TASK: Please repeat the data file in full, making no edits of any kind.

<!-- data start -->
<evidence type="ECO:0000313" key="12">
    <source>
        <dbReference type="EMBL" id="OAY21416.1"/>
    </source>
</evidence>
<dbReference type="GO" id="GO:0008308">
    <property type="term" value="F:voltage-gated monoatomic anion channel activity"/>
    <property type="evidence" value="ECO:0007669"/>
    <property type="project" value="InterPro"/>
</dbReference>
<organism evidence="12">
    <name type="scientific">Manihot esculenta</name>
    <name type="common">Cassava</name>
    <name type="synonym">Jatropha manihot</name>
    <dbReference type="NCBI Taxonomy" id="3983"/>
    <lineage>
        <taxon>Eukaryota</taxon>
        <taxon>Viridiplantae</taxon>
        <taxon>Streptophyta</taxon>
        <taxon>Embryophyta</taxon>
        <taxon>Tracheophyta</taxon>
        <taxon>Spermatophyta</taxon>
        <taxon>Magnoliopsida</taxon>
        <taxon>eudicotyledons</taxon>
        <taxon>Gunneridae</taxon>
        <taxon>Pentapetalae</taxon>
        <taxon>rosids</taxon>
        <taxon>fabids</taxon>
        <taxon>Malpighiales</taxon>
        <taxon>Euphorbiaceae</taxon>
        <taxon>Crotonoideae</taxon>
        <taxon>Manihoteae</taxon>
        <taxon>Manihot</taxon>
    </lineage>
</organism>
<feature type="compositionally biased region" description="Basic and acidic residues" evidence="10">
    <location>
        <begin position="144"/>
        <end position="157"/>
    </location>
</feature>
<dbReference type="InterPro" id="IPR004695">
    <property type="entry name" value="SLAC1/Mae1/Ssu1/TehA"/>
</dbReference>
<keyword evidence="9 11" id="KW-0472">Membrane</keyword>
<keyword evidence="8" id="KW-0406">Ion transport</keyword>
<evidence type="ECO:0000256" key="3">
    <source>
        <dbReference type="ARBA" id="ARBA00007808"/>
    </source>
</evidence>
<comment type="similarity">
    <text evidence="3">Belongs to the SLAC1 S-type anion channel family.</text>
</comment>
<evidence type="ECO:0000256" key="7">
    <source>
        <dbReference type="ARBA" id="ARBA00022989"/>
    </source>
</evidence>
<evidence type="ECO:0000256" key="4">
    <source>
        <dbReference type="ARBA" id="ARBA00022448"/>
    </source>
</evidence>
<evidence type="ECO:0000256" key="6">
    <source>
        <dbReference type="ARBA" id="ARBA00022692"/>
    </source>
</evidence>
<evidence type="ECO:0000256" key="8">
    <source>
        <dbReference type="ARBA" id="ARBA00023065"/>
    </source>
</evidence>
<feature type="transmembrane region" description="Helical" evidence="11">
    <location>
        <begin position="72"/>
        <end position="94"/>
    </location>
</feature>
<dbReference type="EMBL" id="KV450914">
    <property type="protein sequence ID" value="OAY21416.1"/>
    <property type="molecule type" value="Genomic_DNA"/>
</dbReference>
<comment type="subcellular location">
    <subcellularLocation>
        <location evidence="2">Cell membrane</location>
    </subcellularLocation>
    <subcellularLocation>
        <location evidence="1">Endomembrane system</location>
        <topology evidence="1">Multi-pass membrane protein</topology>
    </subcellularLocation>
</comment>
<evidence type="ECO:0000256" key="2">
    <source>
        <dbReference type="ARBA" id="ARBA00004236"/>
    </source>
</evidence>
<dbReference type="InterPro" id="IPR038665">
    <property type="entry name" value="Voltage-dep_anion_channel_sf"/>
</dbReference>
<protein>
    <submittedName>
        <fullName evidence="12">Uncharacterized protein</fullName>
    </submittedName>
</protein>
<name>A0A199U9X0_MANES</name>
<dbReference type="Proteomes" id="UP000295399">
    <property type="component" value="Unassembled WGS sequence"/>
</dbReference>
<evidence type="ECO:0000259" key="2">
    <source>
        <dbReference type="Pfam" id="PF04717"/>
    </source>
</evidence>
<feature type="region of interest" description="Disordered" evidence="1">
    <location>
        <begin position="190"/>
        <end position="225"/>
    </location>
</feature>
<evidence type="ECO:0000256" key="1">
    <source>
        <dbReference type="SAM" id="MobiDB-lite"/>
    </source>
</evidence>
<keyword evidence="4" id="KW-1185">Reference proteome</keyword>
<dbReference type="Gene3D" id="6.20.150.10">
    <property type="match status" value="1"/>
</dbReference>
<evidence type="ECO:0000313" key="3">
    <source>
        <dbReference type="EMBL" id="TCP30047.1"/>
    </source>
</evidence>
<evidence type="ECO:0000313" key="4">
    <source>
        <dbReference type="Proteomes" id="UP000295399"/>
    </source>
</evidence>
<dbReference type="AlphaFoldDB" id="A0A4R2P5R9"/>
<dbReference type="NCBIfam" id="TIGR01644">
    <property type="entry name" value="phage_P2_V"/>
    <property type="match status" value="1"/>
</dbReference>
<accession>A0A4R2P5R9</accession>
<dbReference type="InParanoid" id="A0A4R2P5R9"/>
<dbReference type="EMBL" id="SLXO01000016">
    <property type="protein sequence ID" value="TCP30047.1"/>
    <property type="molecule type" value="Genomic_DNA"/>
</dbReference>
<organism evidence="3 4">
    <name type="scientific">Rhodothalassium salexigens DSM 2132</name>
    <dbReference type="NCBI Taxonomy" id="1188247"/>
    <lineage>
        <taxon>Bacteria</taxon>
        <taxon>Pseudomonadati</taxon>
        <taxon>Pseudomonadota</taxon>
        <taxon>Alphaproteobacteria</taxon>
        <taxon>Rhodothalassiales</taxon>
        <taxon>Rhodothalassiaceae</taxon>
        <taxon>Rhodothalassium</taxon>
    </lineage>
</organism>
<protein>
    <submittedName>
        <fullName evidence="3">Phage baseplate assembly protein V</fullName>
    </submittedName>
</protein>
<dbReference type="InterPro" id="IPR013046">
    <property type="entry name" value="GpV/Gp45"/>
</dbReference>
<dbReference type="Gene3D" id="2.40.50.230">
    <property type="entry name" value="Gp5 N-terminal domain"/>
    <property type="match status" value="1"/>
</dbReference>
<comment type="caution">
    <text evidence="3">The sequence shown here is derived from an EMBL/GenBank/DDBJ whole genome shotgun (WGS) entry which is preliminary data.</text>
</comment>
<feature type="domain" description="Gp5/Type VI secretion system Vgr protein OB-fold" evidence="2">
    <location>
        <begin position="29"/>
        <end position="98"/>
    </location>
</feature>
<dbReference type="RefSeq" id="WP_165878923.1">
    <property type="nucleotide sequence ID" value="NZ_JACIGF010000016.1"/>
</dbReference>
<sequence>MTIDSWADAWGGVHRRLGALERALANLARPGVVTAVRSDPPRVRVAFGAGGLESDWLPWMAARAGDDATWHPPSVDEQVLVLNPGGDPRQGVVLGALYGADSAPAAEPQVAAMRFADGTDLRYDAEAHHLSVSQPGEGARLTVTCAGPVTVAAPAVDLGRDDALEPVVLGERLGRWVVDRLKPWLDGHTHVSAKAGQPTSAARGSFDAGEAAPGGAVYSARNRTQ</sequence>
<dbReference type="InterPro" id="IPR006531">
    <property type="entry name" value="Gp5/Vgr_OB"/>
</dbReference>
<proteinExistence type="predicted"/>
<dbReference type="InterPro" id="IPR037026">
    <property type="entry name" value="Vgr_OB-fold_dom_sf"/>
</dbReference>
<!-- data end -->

<evidence type="ECO:0000313" key="12">
    <source>
        <dbReference type="EMBL" id="OAY21416.1"/>
    </source>
</evidence>
<dbReference type="GO" id="GO:0008308">
    <property type="term" value="F:voltage-gated monoatomic anion channel activity"/>
    <property type="evidence" value="ECO:0007669"/>
    <property type="project" value="InterPro"/>
</dbReference>
<organism evidence="12">
    <name type="scientific">Manihot esculenta</name>
    <name type="common">Cassava</name>
    <name type="synonym">Jatropha manihot</name>
    <dbReference type="NCBI Taxonomy" id="3983"/>
    <lineage>
        <taxon>Eukaryota</taxon>
        <taxon>Viridiplantae</taxon>
        <taxon>Streptophyta</taxon>
        <taxon>Embryophyta</taxon>
        <taxon>Tracheophyta</taxon>
        <taxon>Spermatophyta</taxon>
        <taxon>Magnoliopsida</taxon>
        <taxon>eudicotyledons</taxon>
        <taxon>Gunneridae</taxon>
        <taxon>Pentapetalae</taxon>
        <taxon>rosids</taxon>
        <taxon>fabids</taxon>
        <taxon>Malpighiales</taxon>
        <taxon>Euphorbiaceae</taxon>
        <taxon>Crotonoideae</taxon>
        <taxon>Manihoteae</taxon>
        <taxon>Manihot</taxon>
    </lineage>
</organism>
<feature type="compositionally biased region" description="Basic and acidic residues" evidence="10">
    <location>
        <begin position="144"/>
        <end position="157"/>
    </location>
</feature>
<dbReference type="InterPro" id="IPR004695">
    <property type="entry name" value="SLAC1/Mae1/Ssu1/TehA"/>
</dbReference>
<keyword evidence="9 11" id="KW-0472">Membrane</keyword>
<keyword evidence="8" id="KW-0406">Ion transport</keyword>
<evidence type="ECO:0000256" key="3">
    <source>
        <dbReference type="ARBA" id="ARBA00007808"/>
    </source>
</evidence>
<comment type="similarity">
    <text evidence="3">Belongs to the SLAC1 S-type anion channel family.</text>
</comment>
<evidence type="ECO:0000256" key="7">
    <source>
        <dbReference type="ARBA" id="ARBA00022989"/>
    </source>
</evidence>
<evidence type="ECO:0000256" key="4">
    <source>
        <dbReference type="ARBA" id="ARBA00022448"/>
    </source>
</evidence>
<evidence type="ECO:0000256" key="6">
    <source>
        <dbReference type="ARBA" id="ARBA00022692"/>
    </source>
</evidence>
<evidence type="ECO:0000256" key="8">
    <source>
        <dbReference type="ARBA" id="ARBA00023065"/>
    </source>
</evidence>
<feature type="transmembrane region" description="Helical" evidence="11">
    <location>
        <begin position="72"/>
        <end position="94"/>
    </location>
</feature>
<dbReference type="EMBL" id="KV450914">
    <property type="protein sequence ID" value="OAY21416.1"/>
    <property type="molecule type" value="Genomic_DNA"/>
</dbReference>
<comment type="subcellular location">
    <subcellularLocation>
        <location evidence="2">Cell membrane</location>
    </subcellularLocation>
    <subcellularLocation>
        <location evidence="1">Endomembrane system</location>
        <topology evidence="1">Multi-pass membrane protein</topology>
    </subcellularLocation>
</comment>
<evidence type="ECO:0000256" key="2">
    <source>
        <dbReference type="ARBA" id="ARBA00004236"/>
    </source>
</evidence>
<dbReference type="InterPro" id="IPR038665">
    <property type="entry name" value="Voltage-dep_anion_channel_sf"/>
</dbReference>
<protein>
    <submittedName>
        <fullName evidence="12">Uncharacterized protein</fullName>
    </submittedName>
</protein>
<name>A0A199U9X0_MANES</name>
<dbReference type="Proteomes" id="UP000295399">
    <property type="component" value="Unassembled WGS sequence"/>
</dbReference>
<evidence type="ECO:0000259" key="2">
    <source>
        <dbReference type="Pfam" id="PF04717"/>
    </source>
</evidence>
<feature type="region of interest" description="Disordered" evidence="1">
    <location>
        <begin position="190"/>
        <end position="225"/>
    </location>
</feature>
<evidence type="ECO:0000256" key="1">
    <source>
        <dbReference type="SAM" id="MobiDB-lite"/>
    </source>
</evidence>
<keyword evidence="4" id="KW-1185">Reference proteome</keyword>
<dbReference type="Gene3D" id="6.20.150.10">
    <property type="match status" value="1"/>
</dbReference>
<evidence type="ECO:0000313" key="3">
    <source>
        <dbReference type="EMBL" id="TCP30047.1"/>
    </source>
</evidence>
<evidence type="ECO:0000313" key="4">
    <source>
        <dbReference type="Proteomes" id="UP000295399"/>
    </source>
</evidence>
<dbReference type="AlphaFoldDB" id="A0A4R2P5R9"/>
<dbReference type="NCBIfam" id="TIGR01644">
    <property type="entry name" value="phage_P2_V"/>
    <property type="match status" value="1"/>
</dbReference>
<accession>A0A4R2P5R9</accession>
<dbReference type="InParanoid" id="A0A4R2P5R9"/>
<dbReference type="EMBL" id="SLXO01000016">
    <property type="protein sequence ID" value="TCP30047.1"/>
    <property type="molecule type" value="Genomic_DNA"/>
</dbReference>
<organism evidence="3 4">
    <name type="scientific">Rhodothalassium salexigens DSM 2132</name>
    <dbReference type="NCBI Taxonomy" id="1188247"/>
    <lineage>
        <taxon>Bacteria</taxon>
        <taxon>Pseudomonadati</taxon>
        <taxon>Pseudomonadota</taxon>
        <taxon>Alphaproteobacteria</taxon>
        <taxon>Rhodothalassiales</taxon>
        <taxon>Rhodothalassiaceae</taxon>
        <taxon>Rhodothalassium</taxon>
    </lineage>
</organism>
<protein>
    <submittedName>
        <fullName evidence="3">Phage baseplate assembly protein V</fullName>
    </submittedName>
</protein>
<dbReference type="InterPro" id="IPR013046">
    <property type="entry name" value="GpV/Gp45"/>
</dbReference>
<dbReference type="Gene3D" id="2.40.50.230">
    <property type="entry name" value="Gp5 N-terminal domain"/>
    <property type="match status" value="1"/>
</dbReference>
<comment type="caution">
    <text evidence="3">The sequence shown here is derived from an EMBL/GenBank/DDBJ whole genome shotgun (WGS) entry which is preliminary data.</text>
</comment>
<feature type="domain" description="Gp5/Type VI secretion system Vgr protein OB-fold" evidence="2">
    <location>
        <begin position="29"/>
        <end position="98"/>
    </location>
</feature>
<dbReference type="RefSeq" id="WP_165878923.1">
    <property type="nucleotide sequence ID" value="NZ_JACIGF010000016.1"/>
</dbReference>
<sequence>MTIDSWADAWGGVHRRLGALERALANLARPGVVTAVRSDPPRVRVAFGAGGLESDWLPWMAARAGDDATWHPPSVDEQVLVLNPGGDPRQGVVLGALYGADSAPAAEPQVAAMRFADGTDLRYDAEAHHLSVSQPGEGARLTVTCAGPVTVAAPAVDLGRDDALEPVVLGERLGRWVVDRLKPWLDGHTHVSAKAGQPTSAARGSFDAGEAAPGGAVYSARNRTQ</sequence>
<dbReference type="InterPro" id="IPR006531">
    <property type="entry name" value="Gp5/Vgr_OB"/>
</dbReference>
<proteinExistence type="predicted"/>
<dbReference type="InterPro" id="IPR037026">
    <property type="entry name" value="Vgr_OB-fold_dom_sf"/>
</dbReference>